UK 'Open' Smart City Shows Faith in SDN
Optical equipment specialist Polatis has landed a key role in an "open programmable city" initiative in Bristol, UK, which has deployed the vendor's SDN-enabled optical switches.
The deployment is a key one for Polatis Inc. , as it provides the company with a reference deployment for how its switches can be deployed in a software-defined programmable network, in this instance with OpenFlow as the enabling protocol.
The initiative is also interesting for cities and municipalities, as well as telcos, looking for a networking model that can deliver the flexibility and scale needed to cope with the future demands of cloud services, video, IoT connectivity and capacity-hungry real-time applications not yet developed.
The "Bristol is Open" initiative involves the development of a "digital R&D test bed for a liveable smart city," states Paul Wilson, the managing director of the joint venture between the City Council of Bristol, which is in the west of England with a population of about 450,000, and houses the University of Bristol. "We can claim to be the world's first open programmable city," he adds.
To achieve that project has taken a platform and vendor agnostic approach -- it is not locking into any single supplier or technology -- and has deliberately invested in a high-capacity metro transport network, with 144 optical fibers running through the city's ducts, giving the projects "potentially terabits of capacity," says Wilson, with the Polatis switches enabling a high degree of flexibility, he notes.
That, in turn, opens the door to trying out any application, without constraints. "We have been talking with other smart cities that are facing limitations in what they can do because of their lack of capacity and because their smart city projects have not been coordinated -- they have been developed in silos. We are taking a very collaborative approach," and engaging in a number of experiments that have an impact on society, the most glamorous of which is a driverless car trial, he notes.
That open approach is enabled by the way the underlying networking and IT infrastructure has been developed. Professor Dimitra Simeonidou, CTO of Bristol is Open, says that as far as her team is aware, "This is the first fully deployed SDN city, covering the transport network, Ethernet switches, wireless and IoT platforms [RF sensor mesh]."
Making the network flexible, open and underpinned with large volumes of potential capacity means that further technologies can be connected and multiple applications can be tested over it. "The wireless already includes WIFI and LTE and later in the year we will be adding millimeter wave and Massive MIMO components," technologies now closely associated with 5G.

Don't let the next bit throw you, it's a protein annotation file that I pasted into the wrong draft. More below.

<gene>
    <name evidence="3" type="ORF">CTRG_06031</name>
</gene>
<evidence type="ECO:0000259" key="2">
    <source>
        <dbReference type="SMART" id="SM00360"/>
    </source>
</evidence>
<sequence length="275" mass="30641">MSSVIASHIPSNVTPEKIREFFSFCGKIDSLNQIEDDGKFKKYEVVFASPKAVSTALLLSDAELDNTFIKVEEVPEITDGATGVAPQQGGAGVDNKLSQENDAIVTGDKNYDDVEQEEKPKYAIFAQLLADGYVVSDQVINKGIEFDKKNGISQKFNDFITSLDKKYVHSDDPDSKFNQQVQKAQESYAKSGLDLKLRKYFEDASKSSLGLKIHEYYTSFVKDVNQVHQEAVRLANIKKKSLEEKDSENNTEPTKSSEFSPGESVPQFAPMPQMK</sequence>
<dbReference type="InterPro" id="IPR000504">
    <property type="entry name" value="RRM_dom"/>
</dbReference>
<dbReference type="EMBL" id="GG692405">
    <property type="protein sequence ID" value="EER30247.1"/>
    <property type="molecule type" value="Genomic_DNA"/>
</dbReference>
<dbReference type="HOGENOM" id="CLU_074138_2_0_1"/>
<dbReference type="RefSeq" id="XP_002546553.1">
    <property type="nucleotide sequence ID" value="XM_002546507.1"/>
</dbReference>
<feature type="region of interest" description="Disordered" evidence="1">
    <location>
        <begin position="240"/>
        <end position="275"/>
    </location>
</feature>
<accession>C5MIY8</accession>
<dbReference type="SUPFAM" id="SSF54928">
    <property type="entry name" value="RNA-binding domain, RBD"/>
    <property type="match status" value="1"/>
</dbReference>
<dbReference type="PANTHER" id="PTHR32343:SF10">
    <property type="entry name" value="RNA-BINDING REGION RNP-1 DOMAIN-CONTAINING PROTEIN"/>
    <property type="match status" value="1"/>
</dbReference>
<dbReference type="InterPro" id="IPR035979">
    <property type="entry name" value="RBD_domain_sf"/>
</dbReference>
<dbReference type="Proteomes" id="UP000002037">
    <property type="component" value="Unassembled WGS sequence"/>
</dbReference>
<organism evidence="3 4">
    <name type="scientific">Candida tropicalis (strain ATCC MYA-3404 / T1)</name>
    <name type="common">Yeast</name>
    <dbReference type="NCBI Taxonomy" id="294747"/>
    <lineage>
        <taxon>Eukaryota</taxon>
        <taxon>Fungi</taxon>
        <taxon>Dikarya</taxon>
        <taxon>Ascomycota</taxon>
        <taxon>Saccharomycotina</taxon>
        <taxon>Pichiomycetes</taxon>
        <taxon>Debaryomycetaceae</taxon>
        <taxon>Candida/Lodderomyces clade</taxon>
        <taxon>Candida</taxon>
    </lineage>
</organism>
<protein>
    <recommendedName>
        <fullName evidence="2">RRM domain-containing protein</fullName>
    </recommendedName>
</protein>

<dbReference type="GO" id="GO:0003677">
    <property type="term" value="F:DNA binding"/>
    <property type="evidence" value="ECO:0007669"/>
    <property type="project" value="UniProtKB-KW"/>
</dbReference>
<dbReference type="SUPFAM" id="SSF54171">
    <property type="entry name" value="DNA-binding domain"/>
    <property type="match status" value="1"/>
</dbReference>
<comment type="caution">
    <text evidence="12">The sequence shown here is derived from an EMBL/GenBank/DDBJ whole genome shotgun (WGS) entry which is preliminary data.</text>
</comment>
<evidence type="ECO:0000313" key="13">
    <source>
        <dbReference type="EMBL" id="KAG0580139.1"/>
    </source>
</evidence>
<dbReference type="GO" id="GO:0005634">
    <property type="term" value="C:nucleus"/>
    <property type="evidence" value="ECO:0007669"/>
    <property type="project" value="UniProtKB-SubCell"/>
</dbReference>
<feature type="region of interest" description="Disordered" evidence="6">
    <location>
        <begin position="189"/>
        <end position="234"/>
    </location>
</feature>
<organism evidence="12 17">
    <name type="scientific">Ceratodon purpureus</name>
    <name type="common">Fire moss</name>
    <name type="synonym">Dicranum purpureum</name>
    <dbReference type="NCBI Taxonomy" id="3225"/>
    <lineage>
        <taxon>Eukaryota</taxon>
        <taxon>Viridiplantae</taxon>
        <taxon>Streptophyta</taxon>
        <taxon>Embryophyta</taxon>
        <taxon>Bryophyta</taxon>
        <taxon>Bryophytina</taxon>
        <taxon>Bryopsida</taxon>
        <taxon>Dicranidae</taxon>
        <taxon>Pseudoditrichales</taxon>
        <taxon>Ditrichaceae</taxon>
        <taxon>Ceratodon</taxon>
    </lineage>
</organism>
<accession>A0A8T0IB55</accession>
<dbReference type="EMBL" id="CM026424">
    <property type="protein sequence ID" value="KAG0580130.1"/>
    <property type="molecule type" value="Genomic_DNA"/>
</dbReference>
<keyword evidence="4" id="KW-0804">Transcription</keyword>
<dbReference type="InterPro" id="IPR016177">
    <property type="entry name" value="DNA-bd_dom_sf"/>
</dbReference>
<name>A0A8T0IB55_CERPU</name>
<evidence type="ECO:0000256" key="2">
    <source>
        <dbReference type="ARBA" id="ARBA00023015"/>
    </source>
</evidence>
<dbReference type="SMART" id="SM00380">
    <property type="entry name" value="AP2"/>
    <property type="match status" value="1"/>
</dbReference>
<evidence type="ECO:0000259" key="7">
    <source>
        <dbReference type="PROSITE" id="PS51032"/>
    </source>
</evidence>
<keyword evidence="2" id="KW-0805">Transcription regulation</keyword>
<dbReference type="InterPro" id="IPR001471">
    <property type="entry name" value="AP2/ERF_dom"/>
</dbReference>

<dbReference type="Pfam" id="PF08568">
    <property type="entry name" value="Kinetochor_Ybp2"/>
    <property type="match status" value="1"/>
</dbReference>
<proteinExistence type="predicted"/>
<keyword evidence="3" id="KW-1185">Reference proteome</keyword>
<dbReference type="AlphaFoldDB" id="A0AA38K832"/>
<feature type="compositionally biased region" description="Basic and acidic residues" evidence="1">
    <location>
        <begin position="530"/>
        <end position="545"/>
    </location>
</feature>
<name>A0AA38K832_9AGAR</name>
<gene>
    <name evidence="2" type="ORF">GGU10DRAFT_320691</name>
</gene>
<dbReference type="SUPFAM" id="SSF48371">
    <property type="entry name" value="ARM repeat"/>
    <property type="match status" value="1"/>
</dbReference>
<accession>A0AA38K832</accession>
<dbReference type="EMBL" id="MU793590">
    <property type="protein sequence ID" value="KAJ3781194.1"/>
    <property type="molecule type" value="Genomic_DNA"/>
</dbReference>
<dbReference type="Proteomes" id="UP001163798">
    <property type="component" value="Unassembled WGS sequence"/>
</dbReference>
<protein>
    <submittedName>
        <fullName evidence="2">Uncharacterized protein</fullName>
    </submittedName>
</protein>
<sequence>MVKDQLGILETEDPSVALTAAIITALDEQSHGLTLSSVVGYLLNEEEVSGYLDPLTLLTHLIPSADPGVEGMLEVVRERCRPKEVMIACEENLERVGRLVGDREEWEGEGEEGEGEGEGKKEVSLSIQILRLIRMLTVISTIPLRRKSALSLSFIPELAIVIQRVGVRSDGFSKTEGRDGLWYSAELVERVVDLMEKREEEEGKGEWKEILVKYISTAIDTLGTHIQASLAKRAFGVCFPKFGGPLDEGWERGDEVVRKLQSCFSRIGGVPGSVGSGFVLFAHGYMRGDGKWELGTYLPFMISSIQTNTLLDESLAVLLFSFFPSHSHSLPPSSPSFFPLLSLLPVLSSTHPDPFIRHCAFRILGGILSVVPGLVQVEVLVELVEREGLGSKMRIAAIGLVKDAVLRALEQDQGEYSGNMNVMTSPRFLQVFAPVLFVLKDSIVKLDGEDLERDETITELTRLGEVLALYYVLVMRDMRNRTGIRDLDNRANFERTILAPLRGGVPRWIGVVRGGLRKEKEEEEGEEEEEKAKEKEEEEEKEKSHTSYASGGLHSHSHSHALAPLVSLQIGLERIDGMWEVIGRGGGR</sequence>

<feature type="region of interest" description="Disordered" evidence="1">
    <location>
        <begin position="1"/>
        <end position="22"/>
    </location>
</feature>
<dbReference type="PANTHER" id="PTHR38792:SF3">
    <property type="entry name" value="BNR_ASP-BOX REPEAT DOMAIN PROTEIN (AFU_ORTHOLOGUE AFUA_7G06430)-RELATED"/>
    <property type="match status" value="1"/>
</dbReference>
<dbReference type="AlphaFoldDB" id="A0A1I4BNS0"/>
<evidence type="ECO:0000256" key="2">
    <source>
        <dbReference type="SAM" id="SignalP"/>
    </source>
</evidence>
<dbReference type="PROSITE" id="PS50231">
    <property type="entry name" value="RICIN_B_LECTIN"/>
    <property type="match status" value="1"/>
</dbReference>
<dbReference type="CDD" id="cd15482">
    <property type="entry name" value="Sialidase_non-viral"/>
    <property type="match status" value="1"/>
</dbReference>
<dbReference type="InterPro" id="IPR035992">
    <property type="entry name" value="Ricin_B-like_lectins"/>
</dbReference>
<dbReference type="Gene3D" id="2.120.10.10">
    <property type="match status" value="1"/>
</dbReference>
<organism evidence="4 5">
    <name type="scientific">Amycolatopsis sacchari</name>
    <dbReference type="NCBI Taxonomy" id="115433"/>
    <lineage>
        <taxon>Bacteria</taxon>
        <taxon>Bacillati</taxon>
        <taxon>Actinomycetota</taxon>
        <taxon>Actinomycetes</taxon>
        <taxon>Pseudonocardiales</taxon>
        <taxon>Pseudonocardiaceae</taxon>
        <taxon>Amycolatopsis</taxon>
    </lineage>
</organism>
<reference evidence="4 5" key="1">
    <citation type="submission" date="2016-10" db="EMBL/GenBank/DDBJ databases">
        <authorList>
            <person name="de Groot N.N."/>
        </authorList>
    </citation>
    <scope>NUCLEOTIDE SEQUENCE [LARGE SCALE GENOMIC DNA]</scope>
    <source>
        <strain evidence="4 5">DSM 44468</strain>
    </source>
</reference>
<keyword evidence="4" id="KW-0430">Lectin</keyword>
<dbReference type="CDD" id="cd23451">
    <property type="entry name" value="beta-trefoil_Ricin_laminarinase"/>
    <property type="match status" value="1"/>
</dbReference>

The city's Planetarium is already connected to the network and enabling new digital displays, including a 3D image of Bristol created using real-time data provided by existing IT systems, sensors and analytics platforms. Next there are plans to run 4K video streams across the network.
The project is diverse but it's not enormous. While Bristol is Open is able to access various physical and IT assets, such as the City Council's duct network, that would otherwise have cost about £75 million (US$116 million) to build from scratch, says Wilson, while £4.3 million ($6.65 million) has been made available for capex and an extra £1 million ($1.55 million) for the Planetarium upgrade.
Naturally, Polatis is very keen to highlight its role and the ability of its switches to be programmed by the Bristol is Open SDN controller, which has been developed by Simeonidou's team using OpenDaylight specifications. "We have done a lot of extensions ourselves and have interfaces with OpenStack," which is the OS for the project's cloud platform.
Nick Parsons, CTO at Polatis, tells Light Reading that this is the first time the company's DirectLight OpenFlow-enabled optical switches have been integrated with other network elements in an SDN-controlled network. "We can enable dynamic provisioning of the transport layer and allow it to be sliced up into app segments," says Parsons, adding that the system optical layer protection capabilities also protect against downtime from physical network faults.
Simeonidou, who says Polatis beat out about five other vendors for the role, intends to use that network slicing function to create a new type of service that she calls "city experimentation as a service." (That would be CEaaS.) "We are going to offer virtual slices of the infrastructure that can be used for experimentation in isolation... It will be customized for each user. In terms of providing network slices, we believe this is the first environment for this," says the CTO.
— Ray Le Maistre, , Editor-in-Chief, Light Reading